Healthcare Reform: Looking Ahead (2)
The way to make certain you have enough -- is to have too much.
Insurance companies announce premiums in September or October, giving themselves a few months of constant premium prices while they sell policies with a January renewal date. That provides time for the hesitant buyer to look over the competition but is an unnecessary inefficiency for a lifetime insurance, where it is likely to disappear. During the introductory period, experimentation should be made with charging for the ten-year incidence of certain conditions like appendicitis or gallstones, and allowance made for previous removal of the organ in question. A much larger database would be required to make the same adjustments for annual renewals, and there would be considerably less tendency for the patient to game his own health history. The incidence may be the same, but the risk of shopping behavior is much reduced. The possibility of introducing an elective surgery rider exists.
But a transition can be gradual in more ways than just one, changing annual renewal into once per lifetime marketing. Actuaries calculate the average lifetime healthcare cost to be around $130,000 in the year 2000 dollars. Retirement and Medicare begin at the same time, but retirement is continuous rather than episodic. A comfortable retirement to average age 84 might cost four times as much as the healthcare which created it. We may thus be talking about an average lifetime cost of $650,000 in the year 2000 dollars. At 3%, inflation could increase to nominal average cost of $ Assuming we continue yearly premium adjustments, we should at least make yearly adjustments to the premiums for lifetime coverage. That promotes a yearly decision between the present one-year term insurance and a smoothed-out lifetime price, mostly based on considerations other than price. It probably starts with a variable price band for the company to set, within which the employee is allowed a choice to switch to permanent insurance, or not, with a small price variation depending on the calendar date of switch-over. Age and perhaps other variables would affect the changing price. But the main consideration would be transferability between employers, so several large employers would have to agree on the schedule of prices. If the employer declines to participate, he also declines to pay for it, so he must adjust his pay packet accordingly. It must already be obvious why the employer is inclined to follow industry standards, and why special anti-trust exemptions may be necessary. However, once an employee makes a switch, he is likely to remain with that company for a lifetime, so the incentives are mixed.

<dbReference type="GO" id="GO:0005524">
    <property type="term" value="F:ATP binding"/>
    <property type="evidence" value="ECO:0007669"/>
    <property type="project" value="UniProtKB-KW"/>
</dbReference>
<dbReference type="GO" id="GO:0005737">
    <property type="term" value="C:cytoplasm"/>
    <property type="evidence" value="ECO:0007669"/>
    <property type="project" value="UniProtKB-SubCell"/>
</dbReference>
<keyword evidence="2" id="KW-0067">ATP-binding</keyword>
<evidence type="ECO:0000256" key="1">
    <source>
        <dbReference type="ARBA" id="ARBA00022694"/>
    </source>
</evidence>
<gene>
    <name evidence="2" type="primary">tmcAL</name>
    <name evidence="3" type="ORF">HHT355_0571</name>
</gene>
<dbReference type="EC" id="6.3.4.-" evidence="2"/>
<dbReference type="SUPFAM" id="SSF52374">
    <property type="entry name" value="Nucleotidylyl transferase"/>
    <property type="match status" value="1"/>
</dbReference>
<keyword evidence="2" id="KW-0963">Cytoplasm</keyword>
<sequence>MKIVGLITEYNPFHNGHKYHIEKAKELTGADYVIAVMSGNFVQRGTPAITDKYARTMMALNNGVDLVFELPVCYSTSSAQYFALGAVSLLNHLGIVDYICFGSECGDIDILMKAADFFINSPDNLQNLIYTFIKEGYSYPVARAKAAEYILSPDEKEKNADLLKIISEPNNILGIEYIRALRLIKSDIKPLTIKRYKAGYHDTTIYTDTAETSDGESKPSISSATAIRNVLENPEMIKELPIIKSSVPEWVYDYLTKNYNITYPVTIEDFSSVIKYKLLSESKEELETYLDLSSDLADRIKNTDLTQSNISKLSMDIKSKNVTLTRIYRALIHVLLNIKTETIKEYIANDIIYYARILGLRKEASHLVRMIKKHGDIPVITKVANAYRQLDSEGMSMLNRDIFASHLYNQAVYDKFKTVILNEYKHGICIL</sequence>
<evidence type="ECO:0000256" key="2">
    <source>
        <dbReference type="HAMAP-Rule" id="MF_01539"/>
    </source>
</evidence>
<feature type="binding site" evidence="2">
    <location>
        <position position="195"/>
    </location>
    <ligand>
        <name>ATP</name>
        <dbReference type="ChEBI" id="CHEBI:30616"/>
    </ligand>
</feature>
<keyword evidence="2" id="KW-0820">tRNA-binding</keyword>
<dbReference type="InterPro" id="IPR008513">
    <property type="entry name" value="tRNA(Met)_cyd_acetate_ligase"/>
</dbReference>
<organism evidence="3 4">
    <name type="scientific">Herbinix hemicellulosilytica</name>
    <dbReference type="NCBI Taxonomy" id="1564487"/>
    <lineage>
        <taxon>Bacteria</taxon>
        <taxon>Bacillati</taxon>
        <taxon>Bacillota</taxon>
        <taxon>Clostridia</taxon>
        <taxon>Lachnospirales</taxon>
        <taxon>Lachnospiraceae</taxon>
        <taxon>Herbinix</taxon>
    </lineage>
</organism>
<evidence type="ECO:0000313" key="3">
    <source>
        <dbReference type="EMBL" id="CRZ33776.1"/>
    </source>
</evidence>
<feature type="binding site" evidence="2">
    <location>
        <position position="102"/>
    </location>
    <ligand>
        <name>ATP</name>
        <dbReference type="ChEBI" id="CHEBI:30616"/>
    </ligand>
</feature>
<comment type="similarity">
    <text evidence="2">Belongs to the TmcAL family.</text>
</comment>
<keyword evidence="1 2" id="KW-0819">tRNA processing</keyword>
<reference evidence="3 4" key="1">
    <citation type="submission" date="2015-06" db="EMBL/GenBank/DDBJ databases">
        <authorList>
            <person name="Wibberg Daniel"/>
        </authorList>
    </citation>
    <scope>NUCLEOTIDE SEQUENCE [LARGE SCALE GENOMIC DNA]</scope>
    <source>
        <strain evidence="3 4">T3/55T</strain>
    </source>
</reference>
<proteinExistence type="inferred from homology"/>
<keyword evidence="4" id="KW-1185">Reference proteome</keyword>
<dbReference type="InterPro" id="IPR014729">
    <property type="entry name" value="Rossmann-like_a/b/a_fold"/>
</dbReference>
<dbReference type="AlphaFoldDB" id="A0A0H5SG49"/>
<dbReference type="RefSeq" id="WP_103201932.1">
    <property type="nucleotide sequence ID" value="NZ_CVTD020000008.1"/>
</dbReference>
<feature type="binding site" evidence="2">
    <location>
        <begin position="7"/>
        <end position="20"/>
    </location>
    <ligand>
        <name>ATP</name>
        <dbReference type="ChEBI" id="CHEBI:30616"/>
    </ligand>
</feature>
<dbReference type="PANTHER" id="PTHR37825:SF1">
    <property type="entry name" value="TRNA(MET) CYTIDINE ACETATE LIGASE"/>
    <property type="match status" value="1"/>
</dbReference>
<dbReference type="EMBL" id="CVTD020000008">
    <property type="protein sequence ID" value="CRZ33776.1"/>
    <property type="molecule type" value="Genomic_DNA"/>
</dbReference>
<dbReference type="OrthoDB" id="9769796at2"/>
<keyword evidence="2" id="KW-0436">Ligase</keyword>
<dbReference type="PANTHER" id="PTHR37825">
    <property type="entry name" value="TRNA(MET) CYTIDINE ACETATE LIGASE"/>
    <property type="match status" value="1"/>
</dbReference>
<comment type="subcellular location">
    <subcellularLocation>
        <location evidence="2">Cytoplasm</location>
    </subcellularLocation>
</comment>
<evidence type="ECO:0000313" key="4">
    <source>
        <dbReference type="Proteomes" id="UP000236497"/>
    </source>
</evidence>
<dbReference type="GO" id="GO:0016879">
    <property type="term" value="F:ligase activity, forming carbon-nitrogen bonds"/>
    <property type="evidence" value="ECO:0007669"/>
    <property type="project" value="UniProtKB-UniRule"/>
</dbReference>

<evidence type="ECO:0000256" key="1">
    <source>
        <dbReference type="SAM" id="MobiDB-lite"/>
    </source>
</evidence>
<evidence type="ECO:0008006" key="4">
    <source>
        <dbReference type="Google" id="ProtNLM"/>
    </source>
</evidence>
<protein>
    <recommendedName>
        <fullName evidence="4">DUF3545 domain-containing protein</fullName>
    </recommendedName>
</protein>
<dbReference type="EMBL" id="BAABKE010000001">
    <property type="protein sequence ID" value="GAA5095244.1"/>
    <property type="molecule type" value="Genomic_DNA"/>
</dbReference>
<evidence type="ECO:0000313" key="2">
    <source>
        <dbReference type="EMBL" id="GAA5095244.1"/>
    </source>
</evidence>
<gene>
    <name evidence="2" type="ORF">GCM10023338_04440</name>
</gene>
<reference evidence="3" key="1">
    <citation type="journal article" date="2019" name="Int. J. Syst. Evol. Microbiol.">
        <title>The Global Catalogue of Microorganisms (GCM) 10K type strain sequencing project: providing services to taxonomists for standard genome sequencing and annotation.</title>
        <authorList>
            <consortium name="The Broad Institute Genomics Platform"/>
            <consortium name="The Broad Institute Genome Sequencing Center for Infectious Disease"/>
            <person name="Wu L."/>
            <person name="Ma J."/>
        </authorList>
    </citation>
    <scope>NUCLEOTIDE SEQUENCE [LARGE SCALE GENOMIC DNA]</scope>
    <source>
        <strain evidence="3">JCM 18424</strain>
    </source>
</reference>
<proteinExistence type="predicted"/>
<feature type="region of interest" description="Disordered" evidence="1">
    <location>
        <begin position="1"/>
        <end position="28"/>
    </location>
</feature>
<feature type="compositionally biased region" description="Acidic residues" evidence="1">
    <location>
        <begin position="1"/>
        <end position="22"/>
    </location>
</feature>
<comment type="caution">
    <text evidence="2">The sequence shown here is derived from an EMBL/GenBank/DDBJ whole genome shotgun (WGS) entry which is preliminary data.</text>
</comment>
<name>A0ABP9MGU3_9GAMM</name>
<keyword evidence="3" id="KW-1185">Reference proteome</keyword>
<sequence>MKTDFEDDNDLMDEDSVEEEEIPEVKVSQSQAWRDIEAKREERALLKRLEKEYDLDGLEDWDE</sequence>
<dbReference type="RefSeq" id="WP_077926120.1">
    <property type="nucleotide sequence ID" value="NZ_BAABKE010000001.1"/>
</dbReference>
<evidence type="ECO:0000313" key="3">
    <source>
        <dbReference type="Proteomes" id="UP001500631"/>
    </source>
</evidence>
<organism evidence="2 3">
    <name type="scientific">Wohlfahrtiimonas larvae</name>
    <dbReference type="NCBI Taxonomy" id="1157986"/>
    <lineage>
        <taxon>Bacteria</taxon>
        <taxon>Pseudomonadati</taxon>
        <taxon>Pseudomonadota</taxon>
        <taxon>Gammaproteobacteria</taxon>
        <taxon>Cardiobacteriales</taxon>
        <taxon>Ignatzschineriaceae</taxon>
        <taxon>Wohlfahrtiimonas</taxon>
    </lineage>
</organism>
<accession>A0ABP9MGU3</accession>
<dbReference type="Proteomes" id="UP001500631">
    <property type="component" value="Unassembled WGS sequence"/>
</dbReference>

To assist that decision, a brief overview of the insurance company position is in order. On the one hand, marketing costs are small for an existing company. The negotiation is with a single personnel office rather than hundreds or even thousands of employees. The concept of permanent insurance is probably unfamiliar to most employees, and most of them would have questions. On the other hand, insurance administration is simpler and cheaper, and some innovative clauses could make it still cheaper to run. It would create a permanent customer for many years of coverage with fewer loopholes. And just look at the money involved.
A lifetime policy, once it gets started, aims to create an individual $2 million reserve at age 65, which is run down to zero in twenty years by payments until average longevity of 85. But half of the clients will live longer than that, so there is a strong probability of payouts from a trust fund for another 21 years. Whether the insurance company services these expenses itself or farms them out to a vendor, this is a very appreciable amount of business. Multiplying such numbers by 350 million Americans, the sums are in the trillions, approaching the total now invested in index funds. What's involved is the destruction of a medium-sized industry, in order to create a mammoth-sized one.